The plumber will be here tomorrow to 1) connect the washer and dryer, 2) connect the sink, 3) install the garbage disposal, 4) install the faucet, 5) install the ice maker in the new fridge (pictured below), 6) connect Dear Bella.

Thank you, everyone, for your kind thoughts and prayers for Dennis. He's doing great. Of course, that may be because they didn't do the surgery. Long story short, he's been rescheduled for next Wednesday.

It's been a long, tiring day. I'm going to bed. But here's another picture to help you though the night.


The counters are being installed as I write. It smells like airplane's like being in high school ... Anyway, I've had a little glimpse, and the counters are prettier than I imagined.

AND Ron, the Greatest Carpenter In All the World, is currently making the pantry shelving. Shelving which will incorporate THIS:

More pictures will come as soon as people clear out. Ron, aforementioned Greatest Carpenter in All the World, gave me 2 AA batteries so that I could resume my photo documentation of this project. Dog bless him.

Dennis is in surgery as I write. I'm worried, but every time I start to worry, I try to take a moment and just say a prayer. It is scary.

Monday, June 02, 2008

Quick Update

I'm sorry I haven't posted an update. Please pick one of the following (true) excuses:

  • The camera batteries went dead and I can't find the huge box of batteries in this hellhole I call my home.
  • I have developed a fairly debilitating case of bronchitis which is caused by an apparent allergic reaction I have to plaster dust. I cannot breath. I am not exaggerating.
  • My brother Dennis very selfishly decided to add to our angst by discovering a heretofore unknown but life-threatening congenital heart defect which can only be corrected by surgery...currently scheduled for Wednesday morning.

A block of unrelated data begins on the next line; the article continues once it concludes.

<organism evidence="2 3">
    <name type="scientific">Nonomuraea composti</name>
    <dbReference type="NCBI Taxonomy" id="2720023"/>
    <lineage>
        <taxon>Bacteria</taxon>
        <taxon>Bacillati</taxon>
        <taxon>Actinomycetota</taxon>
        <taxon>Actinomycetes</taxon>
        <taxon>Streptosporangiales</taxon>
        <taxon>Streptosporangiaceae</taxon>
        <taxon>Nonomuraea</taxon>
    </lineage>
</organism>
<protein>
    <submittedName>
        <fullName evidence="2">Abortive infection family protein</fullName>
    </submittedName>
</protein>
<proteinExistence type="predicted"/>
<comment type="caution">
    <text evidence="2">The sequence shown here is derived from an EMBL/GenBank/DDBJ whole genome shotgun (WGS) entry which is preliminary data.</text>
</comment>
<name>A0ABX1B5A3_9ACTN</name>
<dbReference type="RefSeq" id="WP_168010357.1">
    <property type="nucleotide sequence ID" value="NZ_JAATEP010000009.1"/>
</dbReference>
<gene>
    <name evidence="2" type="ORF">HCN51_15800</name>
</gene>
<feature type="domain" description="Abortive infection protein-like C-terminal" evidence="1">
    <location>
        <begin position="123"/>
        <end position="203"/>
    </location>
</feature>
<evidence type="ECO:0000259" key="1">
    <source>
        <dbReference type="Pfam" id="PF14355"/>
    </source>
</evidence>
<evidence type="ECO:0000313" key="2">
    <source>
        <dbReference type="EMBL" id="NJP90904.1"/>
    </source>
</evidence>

• I can't go see him before (or possibly after) the surgery because I have a low-grade fever from the bronchitis and I don't want to make him sick. Dr. Maxine said I could go see him if I wore a mask, but that seemed like something my mother or Michael Jackson would do.
But, by way of update, let me tell you what's been happening.

We are painfully close to completing the project. The tile is laid, the drywall up, the cabinets installed, the room plastered and primed. The measurements have been taken for the countertops, which will be installed on Wednesday. The stove is in -- and beautiful -- as is the new fridge.

Still to be done: some minor trim work. The shelving in pantry needs to be put in. I decided to stain it myself, rather than have the shelving painted. (I'm going to stain it the same dark peppercorn color as the cabinets.) The pegboard needs to be hung. And the trim kits for the recessed lighting installed. And the air conditioner needs to be run through the wall. Norbert's room needs some more drywall and trim before they can paint. And we need to have a new lock installed on the back door after the door gets painted.

Oh, and we need about a million dollars worth of house cleaning. Janina, the cleaning lady, comes on Friday...for twice the normal amount of time. And I figure I'll do the same the next Friday. And maybe by then the house will look decent. I'm having our first Shabbat dinner post-construction on the 13th -- the last before Norbert goes to camp for a month. Our friends Nancy, Ben and David are coming. I doubt the house will be totally straightened out by then, but it will be well on the way. Please, Dear Dog, let it be so!

BTW -- my nephew, Sean, called me up as I was on my way home tonight and offered me a free ticket to see Avenue Q with him. I laughed until I cried. It is one of the funniest shows I have ever seen -- and I've seen a lot. I can't sleep, it has me so wired.

But sleep I must. I have to work tomorrow.

I promise to post pictures as soon as the plastic dropcloths are removed from the cabinets and the cardboard protecting the floor are disposed of.

Love, Peace, and Pudding.